St Paul’s Cathedral has been here for over 1,400 years. It has been built and rebuilt five times, and always its main purpose has been as a
place of worship and prayer.
St Paul's, with its world-famous dome, is an iconic feature of the London skyline. Step inside and you can enjoy the Cathedral's awe-inspiring
interior, and uncover fascinating stories about its history.
Learning & Faith
Lifelong learning is a core part of the our work, delivered through a variety of events by St Paul's Institute, and the
Cathedral's Adult Learning and Schools & Family Learning departments.
History & Collections
For more than 1,400 years, a Cathedral dedicated to St Paul has stood at the highest point in the City. The present Cathedral is the
masterpiece of Britain's most famous architect Sir Christopher Wren.
Behind the scenes, the cost of caring for St Paul's and continuing to deliver our central ministry and work is enormous and the generosity of
our supporters is critical.
Widely considered to be one of the world’s most beautiful buildings and a powerful symbol of the splendour of London, St Paul’s Cathedral is a
breathtaking events venue.
Lord Mayor's Service of Thanksgiving, Hope and Remembrance
Doors open for sightseeing
Last entry for sightseeing
St Paul's Watch Papers WW1 & WW2
Papers of the St Paul’s Watch
The St Paul’s Watch was a voluntary organisation first formed in June 1915 to protect the Cathedral from bombing raids by airships during the First
World War. The Watch’s leader was Surveyor to the Fabric Mervyn McCartney, who over the course of the war supervised over 260 men. Their duties
were to look out for, and put out, any fires that may start as a result of the bombs that were being dropped during the air raids, keeping detailed
logs of nightly activity. They received training from the London Fire Brigade, and remained in close contact with them, using telephones that had
been installed especially for that purpose. They also had to develop a good understanding of the geography of the Cathedral, especially of the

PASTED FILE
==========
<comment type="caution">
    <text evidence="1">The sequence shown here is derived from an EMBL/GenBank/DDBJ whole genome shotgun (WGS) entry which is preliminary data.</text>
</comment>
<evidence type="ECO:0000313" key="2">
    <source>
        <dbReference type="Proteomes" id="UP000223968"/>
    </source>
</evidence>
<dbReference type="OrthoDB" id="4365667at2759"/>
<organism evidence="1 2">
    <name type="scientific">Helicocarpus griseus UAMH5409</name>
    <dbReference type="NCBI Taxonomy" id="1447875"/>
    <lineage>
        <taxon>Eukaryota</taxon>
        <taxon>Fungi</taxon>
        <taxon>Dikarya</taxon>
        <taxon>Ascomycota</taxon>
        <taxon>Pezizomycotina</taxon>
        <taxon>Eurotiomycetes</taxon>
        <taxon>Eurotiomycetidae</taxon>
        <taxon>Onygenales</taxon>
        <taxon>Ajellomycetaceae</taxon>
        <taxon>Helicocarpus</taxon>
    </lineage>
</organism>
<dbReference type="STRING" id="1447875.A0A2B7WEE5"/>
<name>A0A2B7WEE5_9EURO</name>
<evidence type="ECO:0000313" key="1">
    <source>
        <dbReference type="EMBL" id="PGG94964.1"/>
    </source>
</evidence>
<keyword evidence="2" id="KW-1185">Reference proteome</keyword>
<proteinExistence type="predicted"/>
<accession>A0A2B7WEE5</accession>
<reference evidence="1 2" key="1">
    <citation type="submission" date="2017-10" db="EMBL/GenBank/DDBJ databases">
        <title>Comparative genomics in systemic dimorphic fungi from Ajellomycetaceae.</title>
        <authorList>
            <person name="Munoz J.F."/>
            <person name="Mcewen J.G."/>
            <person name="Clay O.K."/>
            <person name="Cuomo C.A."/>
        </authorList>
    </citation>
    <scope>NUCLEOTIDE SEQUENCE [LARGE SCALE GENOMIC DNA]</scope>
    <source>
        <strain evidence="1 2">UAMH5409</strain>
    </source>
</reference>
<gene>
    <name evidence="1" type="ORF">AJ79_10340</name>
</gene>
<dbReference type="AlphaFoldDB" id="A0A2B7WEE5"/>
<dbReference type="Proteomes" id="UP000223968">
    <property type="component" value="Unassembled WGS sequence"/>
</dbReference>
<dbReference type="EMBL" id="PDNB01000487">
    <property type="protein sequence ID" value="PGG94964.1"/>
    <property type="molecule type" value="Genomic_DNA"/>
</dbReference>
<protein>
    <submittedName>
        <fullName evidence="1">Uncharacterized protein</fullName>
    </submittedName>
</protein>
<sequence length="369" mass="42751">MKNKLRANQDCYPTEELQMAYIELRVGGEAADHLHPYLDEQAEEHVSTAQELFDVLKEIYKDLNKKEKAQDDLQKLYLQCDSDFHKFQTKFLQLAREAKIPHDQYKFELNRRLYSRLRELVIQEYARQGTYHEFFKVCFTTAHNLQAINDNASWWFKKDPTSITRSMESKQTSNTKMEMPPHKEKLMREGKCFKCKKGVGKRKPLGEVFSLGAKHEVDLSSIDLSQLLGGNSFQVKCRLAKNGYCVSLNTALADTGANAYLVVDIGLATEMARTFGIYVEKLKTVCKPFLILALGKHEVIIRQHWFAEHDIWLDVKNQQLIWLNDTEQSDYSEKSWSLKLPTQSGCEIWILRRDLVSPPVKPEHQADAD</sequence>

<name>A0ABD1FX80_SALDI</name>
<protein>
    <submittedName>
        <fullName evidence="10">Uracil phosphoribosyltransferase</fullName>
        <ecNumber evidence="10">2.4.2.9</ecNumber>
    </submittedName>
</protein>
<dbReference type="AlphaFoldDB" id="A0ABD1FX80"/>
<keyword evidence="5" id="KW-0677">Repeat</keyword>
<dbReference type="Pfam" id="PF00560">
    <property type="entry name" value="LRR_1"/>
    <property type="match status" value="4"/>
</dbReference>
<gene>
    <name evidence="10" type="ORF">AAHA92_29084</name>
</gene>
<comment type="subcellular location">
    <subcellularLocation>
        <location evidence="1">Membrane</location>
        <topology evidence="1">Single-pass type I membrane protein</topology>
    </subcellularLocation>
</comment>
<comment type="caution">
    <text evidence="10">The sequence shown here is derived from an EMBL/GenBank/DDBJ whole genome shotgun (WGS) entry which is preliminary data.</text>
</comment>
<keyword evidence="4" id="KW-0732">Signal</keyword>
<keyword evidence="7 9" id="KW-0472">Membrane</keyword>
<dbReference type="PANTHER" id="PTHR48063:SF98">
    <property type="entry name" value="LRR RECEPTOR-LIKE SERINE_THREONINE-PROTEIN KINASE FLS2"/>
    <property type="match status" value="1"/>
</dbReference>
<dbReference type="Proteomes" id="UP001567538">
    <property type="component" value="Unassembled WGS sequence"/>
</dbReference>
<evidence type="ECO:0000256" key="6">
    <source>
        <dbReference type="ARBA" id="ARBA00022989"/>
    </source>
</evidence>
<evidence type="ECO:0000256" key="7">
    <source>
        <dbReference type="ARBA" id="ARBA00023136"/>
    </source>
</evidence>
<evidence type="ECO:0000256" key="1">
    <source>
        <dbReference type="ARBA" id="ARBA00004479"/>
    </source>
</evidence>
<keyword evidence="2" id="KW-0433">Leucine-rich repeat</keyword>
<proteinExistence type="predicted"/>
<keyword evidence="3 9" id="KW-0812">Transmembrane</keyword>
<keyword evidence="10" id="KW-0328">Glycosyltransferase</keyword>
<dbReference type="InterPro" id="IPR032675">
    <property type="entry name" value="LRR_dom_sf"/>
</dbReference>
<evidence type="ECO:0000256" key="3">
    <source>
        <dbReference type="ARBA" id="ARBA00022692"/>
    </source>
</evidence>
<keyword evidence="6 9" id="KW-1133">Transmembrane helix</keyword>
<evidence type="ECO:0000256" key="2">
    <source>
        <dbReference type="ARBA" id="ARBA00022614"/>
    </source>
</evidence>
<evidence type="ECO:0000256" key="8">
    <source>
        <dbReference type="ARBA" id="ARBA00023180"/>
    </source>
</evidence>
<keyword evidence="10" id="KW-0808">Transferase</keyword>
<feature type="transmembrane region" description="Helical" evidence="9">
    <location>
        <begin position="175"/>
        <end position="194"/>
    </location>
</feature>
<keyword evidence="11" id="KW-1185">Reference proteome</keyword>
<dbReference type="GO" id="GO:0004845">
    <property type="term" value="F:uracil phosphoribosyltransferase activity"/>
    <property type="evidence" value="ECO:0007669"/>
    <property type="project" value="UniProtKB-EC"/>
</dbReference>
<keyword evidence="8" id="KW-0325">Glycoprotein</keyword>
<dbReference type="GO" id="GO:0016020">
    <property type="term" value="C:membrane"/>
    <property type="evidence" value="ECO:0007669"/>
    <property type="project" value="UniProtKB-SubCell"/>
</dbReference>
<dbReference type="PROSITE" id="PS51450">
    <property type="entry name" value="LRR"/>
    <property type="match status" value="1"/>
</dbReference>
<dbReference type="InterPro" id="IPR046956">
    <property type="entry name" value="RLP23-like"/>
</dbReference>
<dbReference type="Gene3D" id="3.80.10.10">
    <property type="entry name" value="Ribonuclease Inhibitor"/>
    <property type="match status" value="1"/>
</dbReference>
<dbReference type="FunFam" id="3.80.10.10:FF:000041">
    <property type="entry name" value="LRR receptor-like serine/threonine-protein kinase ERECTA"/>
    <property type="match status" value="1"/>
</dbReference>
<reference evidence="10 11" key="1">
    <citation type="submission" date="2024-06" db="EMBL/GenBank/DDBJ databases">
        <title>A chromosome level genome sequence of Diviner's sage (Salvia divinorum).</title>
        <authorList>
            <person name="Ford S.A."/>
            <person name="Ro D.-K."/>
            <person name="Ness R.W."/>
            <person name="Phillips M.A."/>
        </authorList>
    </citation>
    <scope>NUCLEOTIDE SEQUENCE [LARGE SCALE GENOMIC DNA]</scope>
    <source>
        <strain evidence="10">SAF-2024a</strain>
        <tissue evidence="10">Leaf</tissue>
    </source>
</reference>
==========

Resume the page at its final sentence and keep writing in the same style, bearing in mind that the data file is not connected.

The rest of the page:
staircases and passages on the upper levels of the building. To assist with this, a complete set of plans of the Cathedral, showing the location of
every staircase, passageway and water hydrant, was drawn up and bound into convenient pocket-sized booklets.
The Watch disbanded at the end of the war but reformed again in 1939 at the start of the Second World War, with their new leader, Surveyor to the
Fabric Godfrey Allen. Their duties remained similar to those during the First World War, as they continued keeping watch over the Cathedral,
reporting to the London Fire Brigade any instances of gunfire, incendiaries or damage to the building. The Watch also received training on dealing
with fires, incendiaries and gas attacks, which was to come in useful between autumn 1940 and spring 1941, the period known as the Blitz. The Watch
drew its members from various professions, and included architects, academics, business men, civil servants, and members of the clergy. As a result
of this talent and diversity the Watch was sometimes known as ‘best club in London’.
The last meeting of the Watch was held on 8 May 1945, and after the war it was suggested that the volunteers of the Watch should regroup to be form
a new body, to continue their friendship and love for the Cathedral, and to use their talents and enthusiasm for peacetime rather than wartime
efforts. This body would become known as the Friends of St Paul’s Cathedral, and it was officially formed in 1952. Their aims were to help foster
interest in the Cathedral’s history and architecture, as well as aid improvements in the Cathedral with financial support, and they still continue
their good work to this day.
The Cathedral Collections Department holds a number of records relating to the activities of the Watch dating back to their formation in 1915. The
Cathedral Library holds a large number of photographs from the St Paul’s Watch during the Second World War, as well as correspondence between
members of the Watch, in addition to a number of original log-books, which were filled out after they had completed their nightly duties. The
Cathedral Architectural Archive holds two files of papers outlining the Watch’s training, including papers on procedures and drills, copies of
lectures and test papers, intelligence notes and alerts, information on enemy weaponry, extracts from articles, and newspaper cuttings. The Archive
also holds facsimile copies of the personal papers of Richard Wakelin, a Watch volunteer, including correspondence, photographs and drawings.
W R Matthews, St Paul’s Cathedral in Wartime 1939-1945 (1946)